Personal Protective Equipment
Nearly two million people have a debilitating work-related injury each year, with more than a quarter of these injuries involving the hands, eyes, head and feet. Over 41 million people have accidents that require an emergency room visit per year and approximately 5,000 people die from occupational injuries every year! Personal protective equipment (PPE) is designed to protect workers from health and safety hazards that cannot be removed or engineered out of the working environment. No matter what you do, personal protective equipment can help you stay safe and healthy in spite of workplace hazards.
Many Occupational Safety and Health Administration (OSHA) standards require employers to provide personal safety equipment to protect employees from job-related injuries, illnesses and fatalities. OSHA’s personal protective equipment (PPE) standard, revised in October 2009, mandates that general industry, construction and maritime employers must provide all required PPE at no cost to employees, with a few exceptions.
Employers are responsible for assessing the workplace to determine if hazards are present or are likely to be present and establish requirements for PPE. Management must also establish and review related training and programs at least annually and when equipment or facility additions or modifications cause changes in PPE requirements. Both upper management and supervisors are responsible for enforcing these programs.
In addition to the initial and yearly assessments, employers also have a duty to train their employees in the proper use of the PPE. This training is to include:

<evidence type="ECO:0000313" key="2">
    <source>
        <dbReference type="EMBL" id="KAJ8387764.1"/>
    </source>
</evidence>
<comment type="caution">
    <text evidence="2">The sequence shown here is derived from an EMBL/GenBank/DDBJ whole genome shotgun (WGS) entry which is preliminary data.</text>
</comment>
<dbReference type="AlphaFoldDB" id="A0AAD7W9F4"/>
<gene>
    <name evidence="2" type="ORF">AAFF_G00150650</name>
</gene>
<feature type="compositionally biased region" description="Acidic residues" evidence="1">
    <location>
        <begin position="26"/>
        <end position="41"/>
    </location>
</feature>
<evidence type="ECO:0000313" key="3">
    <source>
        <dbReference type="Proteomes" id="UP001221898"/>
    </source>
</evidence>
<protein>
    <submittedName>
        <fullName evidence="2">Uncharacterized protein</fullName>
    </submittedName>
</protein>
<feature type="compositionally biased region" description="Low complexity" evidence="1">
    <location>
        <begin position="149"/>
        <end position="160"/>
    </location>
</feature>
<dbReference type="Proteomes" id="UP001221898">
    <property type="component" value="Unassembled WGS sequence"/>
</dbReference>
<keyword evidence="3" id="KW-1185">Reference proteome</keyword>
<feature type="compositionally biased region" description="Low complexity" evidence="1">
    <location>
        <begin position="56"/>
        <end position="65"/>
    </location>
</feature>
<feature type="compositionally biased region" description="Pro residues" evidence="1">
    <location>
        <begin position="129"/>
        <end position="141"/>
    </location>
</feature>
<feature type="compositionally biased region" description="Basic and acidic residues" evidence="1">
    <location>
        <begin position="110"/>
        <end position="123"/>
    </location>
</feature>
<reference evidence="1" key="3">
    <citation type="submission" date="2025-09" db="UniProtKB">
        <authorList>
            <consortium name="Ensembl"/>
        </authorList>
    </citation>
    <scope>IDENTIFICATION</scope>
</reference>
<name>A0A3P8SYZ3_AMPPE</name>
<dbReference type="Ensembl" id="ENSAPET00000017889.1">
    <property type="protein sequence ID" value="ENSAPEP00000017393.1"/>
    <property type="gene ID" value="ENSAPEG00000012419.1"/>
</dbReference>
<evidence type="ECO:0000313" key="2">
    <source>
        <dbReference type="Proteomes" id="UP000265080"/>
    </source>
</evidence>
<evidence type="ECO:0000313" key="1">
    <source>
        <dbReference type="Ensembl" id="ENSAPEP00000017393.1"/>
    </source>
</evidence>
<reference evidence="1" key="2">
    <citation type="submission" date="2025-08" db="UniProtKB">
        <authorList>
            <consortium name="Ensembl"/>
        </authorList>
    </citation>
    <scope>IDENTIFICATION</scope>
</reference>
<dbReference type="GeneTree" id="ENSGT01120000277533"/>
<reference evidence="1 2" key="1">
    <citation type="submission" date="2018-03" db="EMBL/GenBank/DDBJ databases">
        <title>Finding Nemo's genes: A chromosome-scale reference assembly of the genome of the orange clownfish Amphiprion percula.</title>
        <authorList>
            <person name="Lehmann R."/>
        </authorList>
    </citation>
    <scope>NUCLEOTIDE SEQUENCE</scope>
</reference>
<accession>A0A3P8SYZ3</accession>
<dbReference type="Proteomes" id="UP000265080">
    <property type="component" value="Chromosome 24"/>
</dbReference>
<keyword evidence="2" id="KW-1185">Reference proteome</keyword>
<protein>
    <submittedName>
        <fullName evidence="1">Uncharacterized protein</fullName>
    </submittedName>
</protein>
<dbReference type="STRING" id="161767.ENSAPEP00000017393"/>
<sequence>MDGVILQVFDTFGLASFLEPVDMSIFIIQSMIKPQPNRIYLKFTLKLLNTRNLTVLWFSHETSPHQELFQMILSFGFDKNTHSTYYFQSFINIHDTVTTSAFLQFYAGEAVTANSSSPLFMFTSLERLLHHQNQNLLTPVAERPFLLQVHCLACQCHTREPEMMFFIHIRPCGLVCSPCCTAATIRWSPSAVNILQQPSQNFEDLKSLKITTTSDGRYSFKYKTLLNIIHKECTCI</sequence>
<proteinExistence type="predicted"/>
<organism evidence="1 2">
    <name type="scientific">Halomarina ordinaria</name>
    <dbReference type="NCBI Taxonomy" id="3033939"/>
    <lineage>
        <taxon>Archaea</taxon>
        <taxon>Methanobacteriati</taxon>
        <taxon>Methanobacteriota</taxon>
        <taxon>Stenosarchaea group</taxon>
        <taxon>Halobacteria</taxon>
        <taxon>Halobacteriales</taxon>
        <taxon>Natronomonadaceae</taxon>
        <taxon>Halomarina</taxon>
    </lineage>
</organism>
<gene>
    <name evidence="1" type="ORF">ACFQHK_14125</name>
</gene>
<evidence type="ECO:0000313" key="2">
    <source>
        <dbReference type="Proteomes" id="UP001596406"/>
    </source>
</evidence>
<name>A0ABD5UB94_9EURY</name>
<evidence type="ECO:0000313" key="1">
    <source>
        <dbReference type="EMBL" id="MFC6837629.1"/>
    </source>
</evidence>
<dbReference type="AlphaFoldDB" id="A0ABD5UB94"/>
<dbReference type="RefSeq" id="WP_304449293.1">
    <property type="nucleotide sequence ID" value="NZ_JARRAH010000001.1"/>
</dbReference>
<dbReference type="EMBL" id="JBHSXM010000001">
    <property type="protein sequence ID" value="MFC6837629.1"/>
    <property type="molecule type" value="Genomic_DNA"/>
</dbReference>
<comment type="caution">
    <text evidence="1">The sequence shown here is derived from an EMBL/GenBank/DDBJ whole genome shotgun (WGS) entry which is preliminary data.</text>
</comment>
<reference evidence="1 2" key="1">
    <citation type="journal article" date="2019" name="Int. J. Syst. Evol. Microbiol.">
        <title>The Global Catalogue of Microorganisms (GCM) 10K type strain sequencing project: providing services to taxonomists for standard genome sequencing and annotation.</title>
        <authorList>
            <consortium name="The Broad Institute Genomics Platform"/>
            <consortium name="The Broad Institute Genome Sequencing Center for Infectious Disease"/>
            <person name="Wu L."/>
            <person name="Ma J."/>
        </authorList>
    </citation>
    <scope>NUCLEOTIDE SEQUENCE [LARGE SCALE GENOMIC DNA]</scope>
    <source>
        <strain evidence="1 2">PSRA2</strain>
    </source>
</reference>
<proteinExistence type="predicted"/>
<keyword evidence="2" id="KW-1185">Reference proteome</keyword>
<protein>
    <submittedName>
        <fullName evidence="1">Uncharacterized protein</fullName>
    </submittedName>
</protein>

- When and what PPE is necessary;
- How to put on, take off , djust and wear the PPE;
- PPE limitations; and
- The proper care, maintenance, useful life and disposal of PPE.
Employers are required to obtain written certification (signed paperwork) that employees attended and understood the training. OSHA can issue citations to employers that fail to comply with these requirements. OSHA issues citations on a “per-employee basis,” meaning an employer could receive a separate citation and fine for each employee not in compliance. This can result in severe penalties. The exact amount of these penalties is difficult to assess because they can vary, depending on the employer’s industry and the type of violation.
If you are unsure about whether or not you are in compliance with OSHA standards and guidelines? FBinsure has the resources to help you stay on top of all OSHA regulations and stay in compliance.
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